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November Methodist Newsletter out now

Cover (15)Copies of the November magazine are now available for collection. Agents please note that the Trustees’ Office will be closed during the week beginning 29 October. Magazines may be collected on 25 or 26 October or from 5 November.

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October Methodist Newsletter now published!

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Copies of the October Methodist Newsletter are now available for collection.

Beautiful Brokenness – CHW 2018

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‘Live long enough and brokenness becomes a part of your story.’ This simple observation, made by the writer of a feature on Castlewellan Holiday Week 2018, goes some way to explaining why many folk found this year’s theme of Beautiful Brokenness so helpful.

The main speaker for the adults was Patrick Regan who co-founded a charity named Kintsugi Hope ‘to provide safe and supportive spaces for those suffering with mental and emotional health difficulties’.The name of the charity reflects the concept of ‘beautiful brokenness’, expressed in the Japanese art form, Kintsugi, in which cracked pottery is repaired with seams of gold, making a one-of-a-kind feature of the mended object.

Coming in October Methodist Newsletter are first-hand accounts of a hope-filled week where people discovered ‘treasure in life’s scars’.

 

Patrick Regan  (Photo: Methodist Newsletter)

 

September magazine out now!

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Copies of the September issue of the Methodist Newsletter are now available for collection.

Hallelujah!

 

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Elizabeth McWatters

In the September issue of the Methodist Newsletter, Elizabeth McWatters, President of the MWI, tells of a trip made by some children to a play park in Sri Lanka where she had been working.  The children came from different backgrounds and live with many disabilities that make life difficult for them.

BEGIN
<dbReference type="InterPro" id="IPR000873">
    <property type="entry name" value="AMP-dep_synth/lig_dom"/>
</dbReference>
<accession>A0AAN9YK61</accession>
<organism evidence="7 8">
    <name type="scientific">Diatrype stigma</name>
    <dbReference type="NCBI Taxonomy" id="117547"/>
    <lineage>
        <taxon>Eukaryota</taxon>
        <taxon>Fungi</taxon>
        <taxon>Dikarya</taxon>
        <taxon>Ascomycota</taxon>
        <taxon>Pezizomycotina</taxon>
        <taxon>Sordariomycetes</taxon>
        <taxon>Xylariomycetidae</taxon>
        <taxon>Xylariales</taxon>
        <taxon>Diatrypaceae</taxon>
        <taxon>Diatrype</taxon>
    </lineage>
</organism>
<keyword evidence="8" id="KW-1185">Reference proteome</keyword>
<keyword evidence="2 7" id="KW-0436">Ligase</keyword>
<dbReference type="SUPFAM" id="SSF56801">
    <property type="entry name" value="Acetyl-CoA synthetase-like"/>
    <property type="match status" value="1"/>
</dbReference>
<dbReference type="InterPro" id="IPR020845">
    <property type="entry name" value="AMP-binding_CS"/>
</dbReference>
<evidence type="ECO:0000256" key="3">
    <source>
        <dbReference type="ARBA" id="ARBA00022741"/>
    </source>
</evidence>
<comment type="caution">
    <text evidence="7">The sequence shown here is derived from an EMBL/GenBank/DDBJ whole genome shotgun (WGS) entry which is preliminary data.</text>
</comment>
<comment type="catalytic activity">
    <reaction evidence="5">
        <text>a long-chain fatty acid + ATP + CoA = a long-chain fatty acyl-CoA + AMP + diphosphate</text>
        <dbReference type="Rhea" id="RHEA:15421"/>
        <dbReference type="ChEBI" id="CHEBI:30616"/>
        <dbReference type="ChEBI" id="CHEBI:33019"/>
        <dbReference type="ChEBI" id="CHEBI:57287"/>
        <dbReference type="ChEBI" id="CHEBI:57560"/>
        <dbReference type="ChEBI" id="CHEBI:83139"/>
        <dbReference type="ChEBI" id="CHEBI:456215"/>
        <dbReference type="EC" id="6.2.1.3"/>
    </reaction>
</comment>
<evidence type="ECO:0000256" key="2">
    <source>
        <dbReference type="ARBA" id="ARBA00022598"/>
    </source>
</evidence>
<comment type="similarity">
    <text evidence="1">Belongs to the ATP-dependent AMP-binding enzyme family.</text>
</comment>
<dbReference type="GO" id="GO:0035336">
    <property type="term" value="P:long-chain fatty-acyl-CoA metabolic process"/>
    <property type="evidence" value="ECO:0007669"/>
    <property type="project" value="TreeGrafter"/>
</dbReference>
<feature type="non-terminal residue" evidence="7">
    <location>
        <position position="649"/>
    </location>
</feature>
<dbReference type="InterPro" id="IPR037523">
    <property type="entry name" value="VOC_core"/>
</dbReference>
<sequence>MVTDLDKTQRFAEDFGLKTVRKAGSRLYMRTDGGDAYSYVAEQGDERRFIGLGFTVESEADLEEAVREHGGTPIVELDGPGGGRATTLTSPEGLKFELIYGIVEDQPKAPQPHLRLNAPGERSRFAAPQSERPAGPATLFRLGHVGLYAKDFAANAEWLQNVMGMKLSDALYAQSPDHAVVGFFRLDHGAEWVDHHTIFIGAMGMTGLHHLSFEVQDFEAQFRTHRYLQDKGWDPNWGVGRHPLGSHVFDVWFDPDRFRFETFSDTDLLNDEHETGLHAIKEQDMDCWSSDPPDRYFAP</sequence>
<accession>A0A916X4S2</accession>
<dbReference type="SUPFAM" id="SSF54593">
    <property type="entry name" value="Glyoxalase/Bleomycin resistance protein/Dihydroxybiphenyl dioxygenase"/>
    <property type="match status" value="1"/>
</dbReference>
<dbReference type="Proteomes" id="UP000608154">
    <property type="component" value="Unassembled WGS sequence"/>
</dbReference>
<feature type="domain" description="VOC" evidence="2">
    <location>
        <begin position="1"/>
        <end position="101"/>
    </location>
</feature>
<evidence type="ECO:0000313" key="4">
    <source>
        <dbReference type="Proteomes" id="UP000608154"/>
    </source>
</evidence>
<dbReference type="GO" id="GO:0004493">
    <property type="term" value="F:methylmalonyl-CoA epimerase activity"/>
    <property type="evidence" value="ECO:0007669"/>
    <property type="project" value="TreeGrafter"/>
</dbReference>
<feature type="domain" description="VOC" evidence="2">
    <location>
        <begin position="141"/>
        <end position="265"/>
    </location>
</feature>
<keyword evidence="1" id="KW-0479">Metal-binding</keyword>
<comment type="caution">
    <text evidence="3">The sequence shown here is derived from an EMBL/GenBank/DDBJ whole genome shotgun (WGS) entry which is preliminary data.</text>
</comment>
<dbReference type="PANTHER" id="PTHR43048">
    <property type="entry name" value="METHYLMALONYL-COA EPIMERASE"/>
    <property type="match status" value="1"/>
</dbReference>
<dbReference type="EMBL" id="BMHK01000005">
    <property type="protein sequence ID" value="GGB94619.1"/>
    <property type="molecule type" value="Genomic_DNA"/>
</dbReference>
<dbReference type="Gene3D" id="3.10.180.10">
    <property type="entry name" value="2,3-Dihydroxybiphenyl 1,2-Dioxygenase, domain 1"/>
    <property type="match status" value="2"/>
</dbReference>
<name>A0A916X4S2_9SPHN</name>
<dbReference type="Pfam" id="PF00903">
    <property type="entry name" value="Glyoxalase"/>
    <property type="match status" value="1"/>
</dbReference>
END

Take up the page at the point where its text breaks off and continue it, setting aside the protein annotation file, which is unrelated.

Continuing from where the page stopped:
At the play park, the children got very excited when they heard ‘Michael, row the boat ashore’ being played. They didn’t know the song, but every time ‘Hallelujah’ came up they clapped their hands, danced and sang. Those on the big wheel soared up and their Hallelujahs rose heavenward with them. Special children praising the Lord in their own way.

‘Hallelujah’ is a great word and one of the few that cannot be translated into another language. Everywhere in Christian company ‘Hallelujah’ is universally understood. Its meaning is derived from Hallel, which means praise, and Yahweh, the highest name given to God. Every time you sing or say Hallelujah you are declaring God’s greatness and that he is worthy of our praise.’

 

It’s a foretaste of heaven

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The ordinands – the Revs Amanda Durrell, Katherine Kehoe, Louise Monroe, Nigel Murphy, Cheryl Patterson and Darrin Thompson with President, the Rev Billy Davison.

In the September issue of the Methodist Newsletter, Dr Lindsay Easson describes this year’s ordination service in Londonderry.  It was clearly a very moving service and one  piece that stands out is when the British President, the Rev Loraine Mellor, is addressing the ordinands and comments on a conversation she had at another ordination service.  She said, ‘I was asked to preach at an ordination service in Liverpool. As I was standing next to the President with the ordinands kneeling in front of us, he nudged me and said, “Look at their faces, Loraine. It doesn’t get much better than this. It’s a foretaste of heaven.” I have never forgotten those words, and the faces of the ordinands knelt in front of us.

A full version of the report will be published in the September issue of the Methodist Newsletter.

Methodist President seeks ‘God’s peace and comfort’ for families affected by Omagh Bomb

The Rev Billy Davison, President of the Methodist Church in Ireland, has issued the following Statement on the eve of the Anniversary of the 1998 Omagh Bomb: ‘On the 20th Anniversary of the Omagh Bomb. the prayers and sympathies of the Methodist Church surround the families of all who were so deeply affected by this atrocity. We pray that God’s peace and comfort will continually support them.’